But Melissa Berthier, a spokeswoman for the city, says there are more than 100 bike racks near Lincoln Road, with no shortage of space. She says the ordinances that ban bikes from Lincoln Road and require the use of bike racks are enforced for all kinds of bikes — and Citi Bikes are no exception. “I can tell you we treat Citi Bike the same,” Berthier says. The city's crackdown on bike parking has been a contentious move. Earlier this year, the city tweeted that cyclists should “Move it or lose it,” meaning they should secure their bikes to racks instead of street signs, parking meters, or anything else. Otherwise, they’d risk having the bike impounded for “illegal parking,” the city cautioned. An online firestorm followed, with scores of people saying the city doesn’t have enough bike racks to take such a stance. But Berthier says friendly reminders such as the one Alkov received seem to have solved the illegal parking problem: No bikes have been impounded. The city hasn’t tracked the number of reminders given out. Alkov says his reminder felt far from friendly, though. He says he's become almost afraid to take his bike out. “Why are they chasing me?” he asks. “I put my bike on a sign. So what?”

Miami Beach Threatens to Confiscate Bikes Locked to Street Signs, Twitter Goes Berserk
Miami New Times

URL: http://www.miaminewtimes.com/news/miami ... rk-8244565
Category: Politics
Published: February 11, 2016

Description: Miami Beach has spent much of February touting its plans to become a more bike-friendly city and splashing bright green paint on one prominent bike lane. So it was curious that today the city's official Twitter account promised aggressive action against cyclists who dare to lock up to a street sign. In a series of tweets Thursday, the city of Miami Beach threatened to tag and seize bikes that are “illegally parked,” such as on stop signs or street poles. “Move it or lose it,” the tweet reads.
These are not legal parking spots. We'll be tagging bikes that are illegally parked. Move it or lose it #MiamiBeach

— City of Miami Beach (@MiamiBeachNews) February 11, 2016

The threat sparked a heated discussion on Twitter, with dozens of residents demanding that the city provide more options for bicycle parking. Sure, locking bikes to signs is technically illegal — but so is jaywalking, rolling through stop signs, and a hundred other common behaviors in South Beach.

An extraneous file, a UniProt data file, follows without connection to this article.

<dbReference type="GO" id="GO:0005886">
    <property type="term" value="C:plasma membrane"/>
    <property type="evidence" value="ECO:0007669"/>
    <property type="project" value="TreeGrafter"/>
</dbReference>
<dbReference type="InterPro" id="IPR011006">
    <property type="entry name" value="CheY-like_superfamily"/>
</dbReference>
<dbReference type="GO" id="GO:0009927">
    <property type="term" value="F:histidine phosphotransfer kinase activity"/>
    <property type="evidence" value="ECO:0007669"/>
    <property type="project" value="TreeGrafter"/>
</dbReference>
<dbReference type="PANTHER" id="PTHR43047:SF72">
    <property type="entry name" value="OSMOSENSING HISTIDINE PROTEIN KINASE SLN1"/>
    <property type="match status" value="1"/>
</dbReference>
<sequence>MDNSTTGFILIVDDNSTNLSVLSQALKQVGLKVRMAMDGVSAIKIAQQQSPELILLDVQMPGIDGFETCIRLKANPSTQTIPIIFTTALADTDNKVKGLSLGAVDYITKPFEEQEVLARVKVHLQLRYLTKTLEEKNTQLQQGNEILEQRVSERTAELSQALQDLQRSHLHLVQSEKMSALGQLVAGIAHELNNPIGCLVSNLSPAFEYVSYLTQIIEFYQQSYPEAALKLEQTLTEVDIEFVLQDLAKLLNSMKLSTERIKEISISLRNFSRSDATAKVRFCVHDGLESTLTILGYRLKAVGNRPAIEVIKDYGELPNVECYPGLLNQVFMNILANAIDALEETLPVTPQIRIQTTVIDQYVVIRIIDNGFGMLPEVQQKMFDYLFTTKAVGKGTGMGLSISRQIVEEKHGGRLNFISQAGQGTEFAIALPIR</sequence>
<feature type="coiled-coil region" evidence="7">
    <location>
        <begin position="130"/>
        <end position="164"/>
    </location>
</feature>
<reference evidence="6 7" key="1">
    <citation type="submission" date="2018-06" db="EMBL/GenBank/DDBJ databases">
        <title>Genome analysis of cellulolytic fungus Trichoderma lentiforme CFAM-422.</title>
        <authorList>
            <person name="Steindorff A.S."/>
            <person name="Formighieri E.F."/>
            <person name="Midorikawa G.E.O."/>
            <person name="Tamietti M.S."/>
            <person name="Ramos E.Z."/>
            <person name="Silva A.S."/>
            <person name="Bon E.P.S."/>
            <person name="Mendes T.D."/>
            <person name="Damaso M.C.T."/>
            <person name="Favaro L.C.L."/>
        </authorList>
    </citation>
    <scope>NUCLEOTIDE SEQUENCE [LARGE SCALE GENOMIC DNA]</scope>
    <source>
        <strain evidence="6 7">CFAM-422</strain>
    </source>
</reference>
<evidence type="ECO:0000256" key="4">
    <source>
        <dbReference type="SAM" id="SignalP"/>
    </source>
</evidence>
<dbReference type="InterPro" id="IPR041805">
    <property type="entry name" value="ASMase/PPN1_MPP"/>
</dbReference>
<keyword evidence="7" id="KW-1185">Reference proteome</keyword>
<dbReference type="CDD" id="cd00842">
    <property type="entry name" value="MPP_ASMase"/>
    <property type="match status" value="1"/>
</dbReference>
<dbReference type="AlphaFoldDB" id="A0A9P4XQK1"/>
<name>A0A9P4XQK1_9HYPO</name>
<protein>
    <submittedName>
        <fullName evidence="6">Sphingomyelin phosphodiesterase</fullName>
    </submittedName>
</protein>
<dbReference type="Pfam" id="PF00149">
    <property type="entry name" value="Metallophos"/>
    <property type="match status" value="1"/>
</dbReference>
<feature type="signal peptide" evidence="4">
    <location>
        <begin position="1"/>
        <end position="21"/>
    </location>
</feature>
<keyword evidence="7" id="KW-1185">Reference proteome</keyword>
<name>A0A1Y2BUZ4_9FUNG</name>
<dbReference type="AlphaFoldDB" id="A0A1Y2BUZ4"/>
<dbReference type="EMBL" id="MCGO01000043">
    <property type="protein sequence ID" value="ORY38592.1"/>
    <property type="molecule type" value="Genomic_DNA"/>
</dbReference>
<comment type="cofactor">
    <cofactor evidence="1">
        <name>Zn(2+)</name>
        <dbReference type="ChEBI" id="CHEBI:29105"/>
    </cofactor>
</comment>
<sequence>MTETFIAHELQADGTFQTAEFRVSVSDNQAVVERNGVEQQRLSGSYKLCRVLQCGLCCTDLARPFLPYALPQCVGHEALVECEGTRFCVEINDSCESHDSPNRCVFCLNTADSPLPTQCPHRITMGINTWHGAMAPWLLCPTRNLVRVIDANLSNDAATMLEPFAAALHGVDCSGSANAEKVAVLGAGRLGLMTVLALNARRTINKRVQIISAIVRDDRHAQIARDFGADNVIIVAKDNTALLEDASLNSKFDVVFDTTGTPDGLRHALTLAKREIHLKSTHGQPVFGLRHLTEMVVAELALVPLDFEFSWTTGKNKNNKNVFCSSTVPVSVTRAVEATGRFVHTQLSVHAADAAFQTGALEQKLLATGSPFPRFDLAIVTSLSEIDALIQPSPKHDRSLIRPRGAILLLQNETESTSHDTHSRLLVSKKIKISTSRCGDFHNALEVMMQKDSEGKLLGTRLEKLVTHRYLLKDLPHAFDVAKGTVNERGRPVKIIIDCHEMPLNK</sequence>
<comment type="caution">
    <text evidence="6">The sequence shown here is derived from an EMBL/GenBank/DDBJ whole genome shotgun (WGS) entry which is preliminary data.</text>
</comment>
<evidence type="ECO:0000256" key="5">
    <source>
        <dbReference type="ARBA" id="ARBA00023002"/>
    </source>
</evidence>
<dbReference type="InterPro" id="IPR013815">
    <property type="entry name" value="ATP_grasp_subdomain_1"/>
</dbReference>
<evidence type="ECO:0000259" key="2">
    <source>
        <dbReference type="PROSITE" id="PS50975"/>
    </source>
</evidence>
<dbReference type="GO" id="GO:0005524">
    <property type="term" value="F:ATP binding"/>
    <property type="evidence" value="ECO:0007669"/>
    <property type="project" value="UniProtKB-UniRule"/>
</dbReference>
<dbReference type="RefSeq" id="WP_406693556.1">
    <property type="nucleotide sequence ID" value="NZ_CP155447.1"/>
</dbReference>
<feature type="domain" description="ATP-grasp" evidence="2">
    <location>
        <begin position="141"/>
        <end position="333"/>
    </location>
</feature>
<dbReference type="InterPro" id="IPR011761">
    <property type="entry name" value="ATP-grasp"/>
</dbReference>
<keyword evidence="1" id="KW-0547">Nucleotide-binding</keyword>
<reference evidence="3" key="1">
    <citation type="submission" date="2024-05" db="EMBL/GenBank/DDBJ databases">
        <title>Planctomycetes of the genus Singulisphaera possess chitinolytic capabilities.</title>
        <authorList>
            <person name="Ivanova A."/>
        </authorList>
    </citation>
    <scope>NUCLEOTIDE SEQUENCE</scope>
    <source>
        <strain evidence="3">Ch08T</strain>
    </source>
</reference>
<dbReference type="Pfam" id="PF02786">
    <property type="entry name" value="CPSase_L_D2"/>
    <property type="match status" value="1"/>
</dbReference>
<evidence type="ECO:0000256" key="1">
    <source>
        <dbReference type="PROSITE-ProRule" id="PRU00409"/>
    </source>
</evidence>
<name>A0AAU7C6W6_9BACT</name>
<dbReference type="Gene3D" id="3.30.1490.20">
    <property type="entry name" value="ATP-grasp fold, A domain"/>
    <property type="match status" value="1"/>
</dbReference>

@MiamiBeachNews what the fuck kind of city asks residents to move it or lose it? No wonder southerners hate govt, it's not in their favor. — James Cooper (@cascade_cooper) February 11, 2016

@MiamiBeachNews what problems are those bikes causing? I'm asking sincerely. Blocking access for people with disabilities? — Peter (@pkkilkel) February 11, 2016

Politico writers Marc Caputo and Mike Grunwald both jumped into the fray, pointing out how hard it already is to cycle in South Beach and how many more parking options there are than safe biking routes.
You MANDATE 1.5 parking spaces for every condo. But you expect us to walk our bikes to the only bike racks. — Michael Grunwald (@MikeGrunwald) February 11, 2016

There are hardly any bike racks. Plenty of parking garages though. — Michael Grunwald (@MikeGrunwald) February 11, 2016

Want to see supreme bureaucratic arrogance in action (inaction)? See @MiamiBeachNews v @MikeGrunwald — Marc Caputo (@MarcACaputo) February 11, 2016

The city wouldn't back down, though. Among the city's more confusing responses: that cyclists in South Beach should park their bikes on Lincoln Road — where biking has been banned for several years.
@MikeGrunwald so empty. so lonely. park your bike legally & safely in one of our racks. — City of Miami Beach (@MiamiBeachNews) February 11, 2016

Those bike racks are empty and lonely because they are LOCATED ON A STREET WHERE YOU BANNED BIKING! — Michael Grunwald (@MikeGrunwald) February 11, 2016

@MiamiBeachNews @MarcACaputo so put car parks in places driving is banned. See the problem? You seriously think it's ok? — reachingout (@MeReachingout) February 11, 2016

Ironically, the aggressive Twitter conversation followed recent moves by the city to market itself as Miami-Dade’s friendliest for pedestrians and cyclists. Just last week, the city kicked off a project to upgrade existing bike infrastructure by painting bike lanes across South Beach green. The city is currently painting the green lanes on 16th Street from Washington Avenue to Alton Road, which it expects to finish in the next two weeks.


“We hope to be the pioneer in the county for projects for pedestrians and bicycles,” says Xavier Falconi, Miami Beach Transportation Planner. According to Falconi, it's all part of a "prioritization strategy," to put pedestrians as priority number one, bikes and buses two and cars three. Over the coming months, similar green lanes will appear across South Beach, Falconi says, on Alton Road, from South Pointe Drive to 5th Street, including South Pointe Drive from Alton Road to Ocean Drive; Prairie Avenue from 28th Street to 44th Street; Royal Palm Avenue from 42nd Street to 47th Street; and 47th Street from Pine Tree Drive to Alton Road. Next month, the Miami Beach City Commission is expected to adopt a Bicycle Pedestrian Master Plan & Street Design Guide, which makes recommendations for a range of bicycle improvement projects, including greenways, protected bike lanes and separated paths. According to Falconi, the protected lanes are next on the list. “It’s taken a while for us to get here,” Falconi says, “but there is new momentum for bicycle safety in Miami Beach.”
Update 5:30 pm: The city has sent New Times a statement to "clarify" their Tweets, explaining that only bikes along Lincoln Road received citations:
We wanted to clarify that we are only tagging bikes with a warning stating that their bike is illegally parked on either Lincoln Road or Ocean Drive. This is not happening citywide. This is part of a city ordinance section 70-69b of the Miami Beach city code.